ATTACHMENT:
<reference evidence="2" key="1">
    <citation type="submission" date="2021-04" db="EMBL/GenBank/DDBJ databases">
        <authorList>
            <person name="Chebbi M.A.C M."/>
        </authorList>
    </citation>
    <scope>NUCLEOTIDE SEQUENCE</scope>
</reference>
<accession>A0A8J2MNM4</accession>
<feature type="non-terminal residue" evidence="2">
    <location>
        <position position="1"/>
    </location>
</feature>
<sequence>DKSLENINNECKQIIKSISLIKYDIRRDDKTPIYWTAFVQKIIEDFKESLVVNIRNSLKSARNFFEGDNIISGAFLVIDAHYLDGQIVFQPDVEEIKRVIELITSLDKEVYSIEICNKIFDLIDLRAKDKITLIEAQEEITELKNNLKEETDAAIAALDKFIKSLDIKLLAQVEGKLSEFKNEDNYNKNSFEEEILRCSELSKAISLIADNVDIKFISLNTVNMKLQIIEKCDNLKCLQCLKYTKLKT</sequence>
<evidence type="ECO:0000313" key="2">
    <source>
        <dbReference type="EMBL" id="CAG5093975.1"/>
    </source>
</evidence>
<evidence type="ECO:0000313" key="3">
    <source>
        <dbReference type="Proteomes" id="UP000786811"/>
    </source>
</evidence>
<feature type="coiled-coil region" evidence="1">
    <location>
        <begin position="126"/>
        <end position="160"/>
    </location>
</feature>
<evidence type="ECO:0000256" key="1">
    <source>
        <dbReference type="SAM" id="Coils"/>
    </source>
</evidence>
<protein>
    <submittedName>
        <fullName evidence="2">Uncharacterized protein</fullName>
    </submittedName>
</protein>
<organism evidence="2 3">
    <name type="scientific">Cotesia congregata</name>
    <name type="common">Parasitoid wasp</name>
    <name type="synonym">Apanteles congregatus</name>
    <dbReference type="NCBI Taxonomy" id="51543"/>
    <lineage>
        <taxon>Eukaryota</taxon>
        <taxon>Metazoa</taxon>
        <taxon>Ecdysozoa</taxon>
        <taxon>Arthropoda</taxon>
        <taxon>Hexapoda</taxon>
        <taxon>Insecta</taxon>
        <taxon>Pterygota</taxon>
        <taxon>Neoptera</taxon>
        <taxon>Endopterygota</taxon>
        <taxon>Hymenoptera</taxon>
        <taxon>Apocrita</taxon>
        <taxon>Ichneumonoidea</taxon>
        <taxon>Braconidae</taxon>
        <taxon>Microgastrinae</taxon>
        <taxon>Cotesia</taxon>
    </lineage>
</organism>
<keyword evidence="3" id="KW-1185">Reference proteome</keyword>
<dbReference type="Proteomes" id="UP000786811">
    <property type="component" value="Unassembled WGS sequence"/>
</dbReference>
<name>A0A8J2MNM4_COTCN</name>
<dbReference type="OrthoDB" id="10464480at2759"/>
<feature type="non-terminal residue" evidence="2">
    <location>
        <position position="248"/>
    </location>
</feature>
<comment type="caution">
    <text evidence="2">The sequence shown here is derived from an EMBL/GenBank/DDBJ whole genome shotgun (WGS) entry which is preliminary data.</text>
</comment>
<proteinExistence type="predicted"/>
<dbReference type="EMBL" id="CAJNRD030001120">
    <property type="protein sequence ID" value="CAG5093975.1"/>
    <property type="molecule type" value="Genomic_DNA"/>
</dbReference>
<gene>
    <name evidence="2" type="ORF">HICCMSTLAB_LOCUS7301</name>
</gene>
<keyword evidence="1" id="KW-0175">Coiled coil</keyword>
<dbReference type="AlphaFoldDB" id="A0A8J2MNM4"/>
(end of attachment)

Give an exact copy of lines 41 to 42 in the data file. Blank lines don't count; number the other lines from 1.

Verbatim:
</protein>
<organism evidence="2 3">